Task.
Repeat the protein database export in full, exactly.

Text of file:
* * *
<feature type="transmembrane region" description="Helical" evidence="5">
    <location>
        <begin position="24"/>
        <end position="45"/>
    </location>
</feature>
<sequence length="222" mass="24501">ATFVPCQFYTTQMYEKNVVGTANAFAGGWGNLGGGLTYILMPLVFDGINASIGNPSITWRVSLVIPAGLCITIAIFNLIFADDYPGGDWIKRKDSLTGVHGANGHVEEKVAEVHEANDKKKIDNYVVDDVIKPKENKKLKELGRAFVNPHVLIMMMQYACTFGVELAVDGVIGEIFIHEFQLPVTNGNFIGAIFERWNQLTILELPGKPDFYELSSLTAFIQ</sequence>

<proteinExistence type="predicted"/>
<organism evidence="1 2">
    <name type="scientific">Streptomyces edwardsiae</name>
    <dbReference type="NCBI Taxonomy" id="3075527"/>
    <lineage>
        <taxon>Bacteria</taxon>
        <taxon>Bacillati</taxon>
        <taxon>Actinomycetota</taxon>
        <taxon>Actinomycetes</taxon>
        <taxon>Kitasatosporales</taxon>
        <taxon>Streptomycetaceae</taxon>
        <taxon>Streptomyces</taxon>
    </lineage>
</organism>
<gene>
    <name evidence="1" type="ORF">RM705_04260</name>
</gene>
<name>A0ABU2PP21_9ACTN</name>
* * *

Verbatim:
<feature type="transmembrane region" description="Helical" evidence="5">
    <location>
        <begin position="24"/>
        <end position="45"/>
    </location>
</feature>
<sequence length="222" mass="24501">ATFVPCQFYTTQMYEKNVVGTANAFAGGWGNLGGGLTYILMPLVFDGINASIGNPSITWRVSLVIPAGLCITIAIFNLIFADDYPGGDWIKRKDSLTGVHGANGHVEEKVAEVHEANDKKKIDNYVVDDVIKPKENKKLKELGRAFVNPHVLIMMMQYACTFGVELAVDGVIGEIFIHEFQLPVTNGNFIGAIFERWNQLTILELPGKPDFYELSSLTAFIQ</sequence>

<proteinExistence type="predicted"/>
<organism evidence="1 2">
    <name type="scientific">Streptomyces edwardsiae</name>
    <dbReference type="NCBI Taxonomy" id="3075527"/>
    <lineage>
        <taxon>Bacteria</taxon>
        <taxon>Bacillati</taxon>
        <taxon>Actinomycetota</taxon>
        <taxon>Actinomycetes</taxon>
        <taxon>Kitasatosporales</taxon>
        <taxon>Streptomycetaceae</taxon>
        <taxon>Streptomyces</taxon>
    </lineage>
</organism>
<gene>
    <name evidence="1" type="ORF">RM705_04260</name>
</gene>
<name>A0ABU2PP21_9ACTN</name>